December 30, 2013 8:00 pm
Updated: January 1, 2014 9:17 pm

Incandescent light bulb ban starts Jan. 1


Above: The arrival of a new year always brings new changes, and this year there a few that could cost you. Shirlee Engel explains.

TORONTO – If you’re a fan of incandescent light bulbs, you better start stocking up on those 75 and 100 watt bulbs.

Beginning January 1, there will be a ban on the incandescent light bulbs, followed by a ban of the 40 watt to 60 watt bulbs on December 31, 2014.

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This isn’t a new ban, but rather one that has been in the works since 2007. In 2011, the Government of Canada decided to allow consumers, as well as the lighting industry, to prepare for the new standards, and introduced a phase-out rather than an all-out ban.

Though concerns have been raised about the bulbs that will replace them, the compact fluorescent lamps (CFL), do not pose a health hazard, according to Health Canada.

One of the concerns surrounding CFLs includes ultraviolet radiation (UV). However, on its website Health Canada, reported that all light bulbs emit some sort of radiation.

A study by Health Canada found that with both CFLs and incandescent light bulbs used at a distance of 30 cm or more, the UV emissions don’t pose a health risk to the general population.

“Health Canada recommends that people keep this minimum distance between themselves and any light source,” Health Canada recommended on its website. “When CFLs or regular bulbs are used daily at 30 cm, exposure should be limited to no longer than 3 consecutive hours.”

As for what this means to the environment, CFLs use about one-quarter of the energy that incandescent bulbs do. They also have a very long lifespan — about 6,000 to 15,000 hours compared to 750 to 1,000 for the traditional incandescent bulbs.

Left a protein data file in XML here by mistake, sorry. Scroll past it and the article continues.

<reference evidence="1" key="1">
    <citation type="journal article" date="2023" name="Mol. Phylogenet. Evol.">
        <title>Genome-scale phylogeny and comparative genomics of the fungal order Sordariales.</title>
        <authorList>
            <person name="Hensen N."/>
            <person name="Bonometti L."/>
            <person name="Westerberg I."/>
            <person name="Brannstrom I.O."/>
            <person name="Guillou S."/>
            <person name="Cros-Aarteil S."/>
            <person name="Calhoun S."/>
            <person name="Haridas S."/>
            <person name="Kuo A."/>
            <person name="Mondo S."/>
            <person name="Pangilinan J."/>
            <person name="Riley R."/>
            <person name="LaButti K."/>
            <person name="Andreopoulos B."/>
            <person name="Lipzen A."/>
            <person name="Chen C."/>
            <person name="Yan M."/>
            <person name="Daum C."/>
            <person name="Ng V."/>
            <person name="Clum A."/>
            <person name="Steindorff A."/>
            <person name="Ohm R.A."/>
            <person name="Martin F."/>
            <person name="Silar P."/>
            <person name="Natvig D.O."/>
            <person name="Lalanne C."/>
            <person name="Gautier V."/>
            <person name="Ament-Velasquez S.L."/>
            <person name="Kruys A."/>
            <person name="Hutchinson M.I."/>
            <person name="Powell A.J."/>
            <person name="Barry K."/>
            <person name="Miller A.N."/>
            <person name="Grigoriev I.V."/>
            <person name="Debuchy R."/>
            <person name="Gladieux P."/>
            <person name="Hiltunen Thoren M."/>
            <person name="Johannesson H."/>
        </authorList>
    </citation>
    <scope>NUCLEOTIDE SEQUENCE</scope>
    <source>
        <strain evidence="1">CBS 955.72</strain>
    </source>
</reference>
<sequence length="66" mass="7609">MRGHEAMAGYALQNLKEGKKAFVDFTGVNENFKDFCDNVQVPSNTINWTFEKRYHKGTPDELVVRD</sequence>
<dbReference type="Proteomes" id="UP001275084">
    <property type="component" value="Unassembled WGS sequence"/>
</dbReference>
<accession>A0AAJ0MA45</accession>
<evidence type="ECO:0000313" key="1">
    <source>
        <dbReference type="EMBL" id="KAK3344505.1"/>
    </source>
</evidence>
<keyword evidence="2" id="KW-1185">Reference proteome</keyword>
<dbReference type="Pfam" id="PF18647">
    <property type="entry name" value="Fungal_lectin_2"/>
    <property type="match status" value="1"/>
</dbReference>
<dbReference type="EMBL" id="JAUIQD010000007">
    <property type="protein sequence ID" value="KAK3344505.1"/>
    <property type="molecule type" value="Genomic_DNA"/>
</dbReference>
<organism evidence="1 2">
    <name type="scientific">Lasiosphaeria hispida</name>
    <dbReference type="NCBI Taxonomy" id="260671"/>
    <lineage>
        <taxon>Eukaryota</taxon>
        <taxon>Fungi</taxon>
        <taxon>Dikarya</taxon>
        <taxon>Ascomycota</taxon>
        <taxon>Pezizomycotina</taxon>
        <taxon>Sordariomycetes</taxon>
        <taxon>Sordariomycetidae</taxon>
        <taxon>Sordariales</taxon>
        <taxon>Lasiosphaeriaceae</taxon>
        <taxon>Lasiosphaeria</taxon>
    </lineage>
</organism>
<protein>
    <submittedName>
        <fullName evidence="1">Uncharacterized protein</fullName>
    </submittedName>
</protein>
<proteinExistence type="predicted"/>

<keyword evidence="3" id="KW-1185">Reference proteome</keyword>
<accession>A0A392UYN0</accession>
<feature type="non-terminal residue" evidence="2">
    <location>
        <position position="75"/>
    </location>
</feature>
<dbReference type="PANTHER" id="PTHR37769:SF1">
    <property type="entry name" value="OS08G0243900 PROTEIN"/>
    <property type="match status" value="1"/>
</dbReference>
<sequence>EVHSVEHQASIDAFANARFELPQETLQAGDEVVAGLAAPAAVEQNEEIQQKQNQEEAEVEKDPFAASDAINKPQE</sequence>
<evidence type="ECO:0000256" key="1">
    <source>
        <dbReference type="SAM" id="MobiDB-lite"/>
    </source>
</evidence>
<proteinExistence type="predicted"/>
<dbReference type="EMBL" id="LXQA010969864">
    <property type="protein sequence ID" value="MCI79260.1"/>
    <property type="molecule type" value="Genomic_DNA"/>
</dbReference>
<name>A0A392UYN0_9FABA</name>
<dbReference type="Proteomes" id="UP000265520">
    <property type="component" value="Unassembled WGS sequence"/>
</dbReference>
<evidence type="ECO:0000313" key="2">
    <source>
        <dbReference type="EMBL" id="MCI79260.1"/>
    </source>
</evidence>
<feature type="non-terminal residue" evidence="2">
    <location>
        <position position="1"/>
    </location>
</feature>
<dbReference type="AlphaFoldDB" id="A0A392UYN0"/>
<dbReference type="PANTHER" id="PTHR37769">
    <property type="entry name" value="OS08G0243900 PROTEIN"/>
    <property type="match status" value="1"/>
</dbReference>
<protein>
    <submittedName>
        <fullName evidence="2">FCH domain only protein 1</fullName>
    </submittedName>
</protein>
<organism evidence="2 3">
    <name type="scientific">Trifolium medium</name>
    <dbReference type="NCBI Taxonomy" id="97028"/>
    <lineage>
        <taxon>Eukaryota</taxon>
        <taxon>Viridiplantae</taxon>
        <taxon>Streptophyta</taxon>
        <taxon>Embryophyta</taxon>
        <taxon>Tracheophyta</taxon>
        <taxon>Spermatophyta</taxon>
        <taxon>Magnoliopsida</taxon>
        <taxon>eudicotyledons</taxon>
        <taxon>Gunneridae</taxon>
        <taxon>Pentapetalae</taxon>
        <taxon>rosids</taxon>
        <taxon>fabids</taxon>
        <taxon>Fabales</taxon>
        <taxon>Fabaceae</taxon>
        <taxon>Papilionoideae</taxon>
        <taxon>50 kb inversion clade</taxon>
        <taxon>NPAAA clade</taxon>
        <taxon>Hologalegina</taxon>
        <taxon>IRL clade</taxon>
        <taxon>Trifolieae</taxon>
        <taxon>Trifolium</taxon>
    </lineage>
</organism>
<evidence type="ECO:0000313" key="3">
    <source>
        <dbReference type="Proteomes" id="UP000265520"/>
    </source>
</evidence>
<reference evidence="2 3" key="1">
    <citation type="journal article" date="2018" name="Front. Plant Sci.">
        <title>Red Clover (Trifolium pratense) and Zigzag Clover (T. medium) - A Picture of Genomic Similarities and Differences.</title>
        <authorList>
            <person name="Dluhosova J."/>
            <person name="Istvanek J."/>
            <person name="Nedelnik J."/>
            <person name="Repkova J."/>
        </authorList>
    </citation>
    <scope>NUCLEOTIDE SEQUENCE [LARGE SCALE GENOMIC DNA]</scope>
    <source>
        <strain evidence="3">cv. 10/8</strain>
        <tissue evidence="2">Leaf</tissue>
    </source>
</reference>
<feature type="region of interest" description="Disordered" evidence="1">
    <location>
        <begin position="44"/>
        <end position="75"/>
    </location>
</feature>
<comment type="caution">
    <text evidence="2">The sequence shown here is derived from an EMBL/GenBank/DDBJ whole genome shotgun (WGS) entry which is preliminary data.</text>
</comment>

“Lighting accounts for approximately 10 percent of a home’s electricity use, so replacing old incandescent bulbs with new efficient bulbs can make a big difference,” Joshua Kirkey, Communications Advisor with Natural Resources Canada said in an email to Global News. “Lighting standards save Canadians money: energy efficient bulbs last as long as or longer, and use less electricity, than traditional incandescent bulbs.”

The ban also means that Canada and the United States will be have the same regulations, which the government believes will increase competitiveness in the marketplace.

“This will also align Canadian standards with the United States, making it easier for Canadian business and industry to supply an integrated North American market,” said Kirkey.

As for disposing of the light bulbs, the U.S. Environmental Protection Agency (EPA) has a list of retailers that will recycle CFLs.

“Environment Canada is developing measures that set limits for mercury content in compact fluorescent lamps and require labels about their safe disposal,” a media representative from Environment Canada told Global News in an email. The agency is “also considering options for the management of mercury-containing lamps when they become waste.”

Provinces such as British Columbia, Manitoba, and Quebec have CFL disposal programs and according to Home Depot’s website, the company is modifying its recycling program to reflect the new ban.

© 2013 Shaw Media

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